Persian clover (Trifolium resupinatum) is an annual which is widely used across Europe. It is less common in the UK but can be a useful forage plant. It grows on most soils, even heavy types, and on slighty acidic to alkaline pHs.
As a clover it is, of course, a nitrogen fixer. According to work in Canada (Thompson & Stout, 1997) grass and cereal crops grown with Persian clover yielded 95% of the yield obtained with 200kg N/ha.
If autumn sown it grows well in spring (see photo) and has good summer growth after cutting or grazing. It may also be sown in spring for grazing or cutting in the same year. It is compatible in seed mixtures with most grasses and legumes. We have spring sown Persian clover at our trials ground at Moreton in Marsh. Results were acceptable but poor soil quality and lack of rain restricted its yield. On soils that suit it - those with high fertility and plenty of rainfall - yields would approach that of red clover.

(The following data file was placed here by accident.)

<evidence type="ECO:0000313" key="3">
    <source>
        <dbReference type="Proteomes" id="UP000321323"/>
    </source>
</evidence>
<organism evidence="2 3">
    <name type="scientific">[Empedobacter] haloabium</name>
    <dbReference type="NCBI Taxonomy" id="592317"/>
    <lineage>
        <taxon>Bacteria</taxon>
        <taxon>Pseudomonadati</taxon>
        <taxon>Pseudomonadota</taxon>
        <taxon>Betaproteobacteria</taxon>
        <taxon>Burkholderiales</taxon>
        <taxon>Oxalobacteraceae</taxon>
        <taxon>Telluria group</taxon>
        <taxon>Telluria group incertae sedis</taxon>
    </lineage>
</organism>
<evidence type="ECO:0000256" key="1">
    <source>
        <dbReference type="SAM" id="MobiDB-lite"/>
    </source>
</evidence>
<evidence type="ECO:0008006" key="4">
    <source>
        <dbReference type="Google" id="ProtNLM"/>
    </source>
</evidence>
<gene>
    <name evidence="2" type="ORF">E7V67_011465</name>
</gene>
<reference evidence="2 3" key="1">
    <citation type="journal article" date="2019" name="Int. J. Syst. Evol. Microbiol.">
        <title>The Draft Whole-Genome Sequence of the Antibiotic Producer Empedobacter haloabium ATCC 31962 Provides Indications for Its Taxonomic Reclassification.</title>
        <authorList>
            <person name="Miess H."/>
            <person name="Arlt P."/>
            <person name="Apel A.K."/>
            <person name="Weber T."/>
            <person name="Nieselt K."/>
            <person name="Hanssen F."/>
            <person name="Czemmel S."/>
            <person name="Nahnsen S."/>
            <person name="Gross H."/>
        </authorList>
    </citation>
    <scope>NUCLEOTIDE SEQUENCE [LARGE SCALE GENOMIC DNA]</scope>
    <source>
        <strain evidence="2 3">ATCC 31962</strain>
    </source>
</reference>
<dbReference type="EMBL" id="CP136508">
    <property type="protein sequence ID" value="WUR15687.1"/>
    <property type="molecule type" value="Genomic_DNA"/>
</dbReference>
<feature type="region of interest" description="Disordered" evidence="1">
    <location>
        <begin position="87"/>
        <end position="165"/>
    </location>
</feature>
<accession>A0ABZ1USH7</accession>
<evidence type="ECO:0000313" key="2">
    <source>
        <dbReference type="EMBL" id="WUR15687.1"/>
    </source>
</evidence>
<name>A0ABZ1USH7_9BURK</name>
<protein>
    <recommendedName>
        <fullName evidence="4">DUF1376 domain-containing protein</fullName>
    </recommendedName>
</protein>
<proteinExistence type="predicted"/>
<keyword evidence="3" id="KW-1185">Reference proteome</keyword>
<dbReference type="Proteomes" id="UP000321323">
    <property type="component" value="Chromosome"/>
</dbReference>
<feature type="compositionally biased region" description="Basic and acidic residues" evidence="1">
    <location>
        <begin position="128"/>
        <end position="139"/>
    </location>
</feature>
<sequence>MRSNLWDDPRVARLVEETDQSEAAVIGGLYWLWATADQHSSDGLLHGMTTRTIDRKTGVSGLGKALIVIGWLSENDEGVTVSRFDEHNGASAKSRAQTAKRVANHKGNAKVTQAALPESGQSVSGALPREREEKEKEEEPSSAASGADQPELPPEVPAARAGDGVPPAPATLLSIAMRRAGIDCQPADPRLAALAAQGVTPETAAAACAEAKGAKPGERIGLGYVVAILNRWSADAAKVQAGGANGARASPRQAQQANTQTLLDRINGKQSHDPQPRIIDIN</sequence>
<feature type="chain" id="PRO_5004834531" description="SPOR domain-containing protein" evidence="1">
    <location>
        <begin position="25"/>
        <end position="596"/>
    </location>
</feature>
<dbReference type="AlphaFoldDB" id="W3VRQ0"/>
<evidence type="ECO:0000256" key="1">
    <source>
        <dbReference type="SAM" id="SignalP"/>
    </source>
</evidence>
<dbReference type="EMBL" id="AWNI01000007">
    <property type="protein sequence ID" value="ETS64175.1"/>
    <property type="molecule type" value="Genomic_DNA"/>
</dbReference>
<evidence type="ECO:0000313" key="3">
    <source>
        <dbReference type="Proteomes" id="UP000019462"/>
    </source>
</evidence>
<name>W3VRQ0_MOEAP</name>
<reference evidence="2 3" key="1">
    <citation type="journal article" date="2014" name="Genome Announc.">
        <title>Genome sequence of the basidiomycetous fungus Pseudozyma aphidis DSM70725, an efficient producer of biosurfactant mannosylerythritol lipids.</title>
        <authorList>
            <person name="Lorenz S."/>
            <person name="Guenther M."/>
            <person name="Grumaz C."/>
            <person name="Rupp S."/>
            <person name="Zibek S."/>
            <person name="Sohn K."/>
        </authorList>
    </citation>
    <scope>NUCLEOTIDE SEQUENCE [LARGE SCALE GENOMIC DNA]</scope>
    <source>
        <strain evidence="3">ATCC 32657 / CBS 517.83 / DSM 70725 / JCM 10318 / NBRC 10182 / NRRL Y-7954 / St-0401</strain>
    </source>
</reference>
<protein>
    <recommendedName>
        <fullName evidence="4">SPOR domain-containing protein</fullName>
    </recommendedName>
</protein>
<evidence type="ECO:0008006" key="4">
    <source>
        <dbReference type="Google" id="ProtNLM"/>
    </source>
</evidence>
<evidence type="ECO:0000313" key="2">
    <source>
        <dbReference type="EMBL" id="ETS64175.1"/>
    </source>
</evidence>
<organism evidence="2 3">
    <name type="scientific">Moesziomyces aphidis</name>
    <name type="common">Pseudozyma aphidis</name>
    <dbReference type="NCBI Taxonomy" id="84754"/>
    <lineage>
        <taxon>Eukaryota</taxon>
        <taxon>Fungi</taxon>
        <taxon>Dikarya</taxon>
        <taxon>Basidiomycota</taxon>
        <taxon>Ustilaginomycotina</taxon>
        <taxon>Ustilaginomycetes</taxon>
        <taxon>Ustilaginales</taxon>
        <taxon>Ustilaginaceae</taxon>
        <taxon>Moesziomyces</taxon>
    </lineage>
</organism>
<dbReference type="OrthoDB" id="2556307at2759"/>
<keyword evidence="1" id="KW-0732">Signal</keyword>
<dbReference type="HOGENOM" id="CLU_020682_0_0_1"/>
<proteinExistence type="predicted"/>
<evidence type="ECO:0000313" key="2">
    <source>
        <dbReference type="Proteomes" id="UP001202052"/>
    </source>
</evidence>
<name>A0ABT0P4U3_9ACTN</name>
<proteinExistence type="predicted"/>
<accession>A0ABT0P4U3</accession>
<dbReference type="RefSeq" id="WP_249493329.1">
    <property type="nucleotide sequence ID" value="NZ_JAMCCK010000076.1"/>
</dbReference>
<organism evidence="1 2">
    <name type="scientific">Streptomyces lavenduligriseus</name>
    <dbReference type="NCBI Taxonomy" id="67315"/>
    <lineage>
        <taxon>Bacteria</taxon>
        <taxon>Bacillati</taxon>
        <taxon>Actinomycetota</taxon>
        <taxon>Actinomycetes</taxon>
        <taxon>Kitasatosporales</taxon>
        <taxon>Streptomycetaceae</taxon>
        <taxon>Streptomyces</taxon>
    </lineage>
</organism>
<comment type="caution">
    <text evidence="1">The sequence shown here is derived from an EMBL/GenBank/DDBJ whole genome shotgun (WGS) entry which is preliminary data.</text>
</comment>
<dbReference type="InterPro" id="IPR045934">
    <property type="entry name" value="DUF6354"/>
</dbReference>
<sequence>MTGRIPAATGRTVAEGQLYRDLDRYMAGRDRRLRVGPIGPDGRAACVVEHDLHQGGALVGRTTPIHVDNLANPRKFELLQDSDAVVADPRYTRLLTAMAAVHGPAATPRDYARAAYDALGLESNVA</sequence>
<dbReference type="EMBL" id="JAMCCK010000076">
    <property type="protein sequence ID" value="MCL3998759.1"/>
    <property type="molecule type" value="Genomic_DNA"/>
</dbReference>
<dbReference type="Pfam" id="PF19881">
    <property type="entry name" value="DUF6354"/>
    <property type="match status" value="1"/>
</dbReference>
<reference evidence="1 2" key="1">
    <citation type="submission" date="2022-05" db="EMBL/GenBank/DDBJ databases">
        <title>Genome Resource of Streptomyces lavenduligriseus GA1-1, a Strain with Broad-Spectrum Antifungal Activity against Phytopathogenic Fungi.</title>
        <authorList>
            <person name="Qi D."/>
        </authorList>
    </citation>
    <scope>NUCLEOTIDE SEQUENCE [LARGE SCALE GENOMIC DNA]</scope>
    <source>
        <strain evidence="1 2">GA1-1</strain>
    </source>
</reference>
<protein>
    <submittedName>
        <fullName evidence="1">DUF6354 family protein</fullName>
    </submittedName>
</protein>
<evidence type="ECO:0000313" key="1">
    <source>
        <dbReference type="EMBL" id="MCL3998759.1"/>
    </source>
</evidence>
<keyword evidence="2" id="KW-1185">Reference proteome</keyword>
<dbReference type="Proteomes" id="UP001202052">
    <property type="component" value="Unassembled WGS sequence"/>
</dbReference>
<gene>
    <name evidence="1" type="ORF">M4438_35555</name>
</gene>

Protein content is similar to other clovers and in mixture with grasses this will increase around 2-3%. Seeds are not expensive and are usually priced similar to red clover. Remember that this is an annual plant but seedlings from seeds that shed can give the false impression of it lasting more than one year.
For a one year ley Persian clover is a very good option and will be more productive than red clover for a short-term nitrogen boost.
Date Posted: 6th February 2012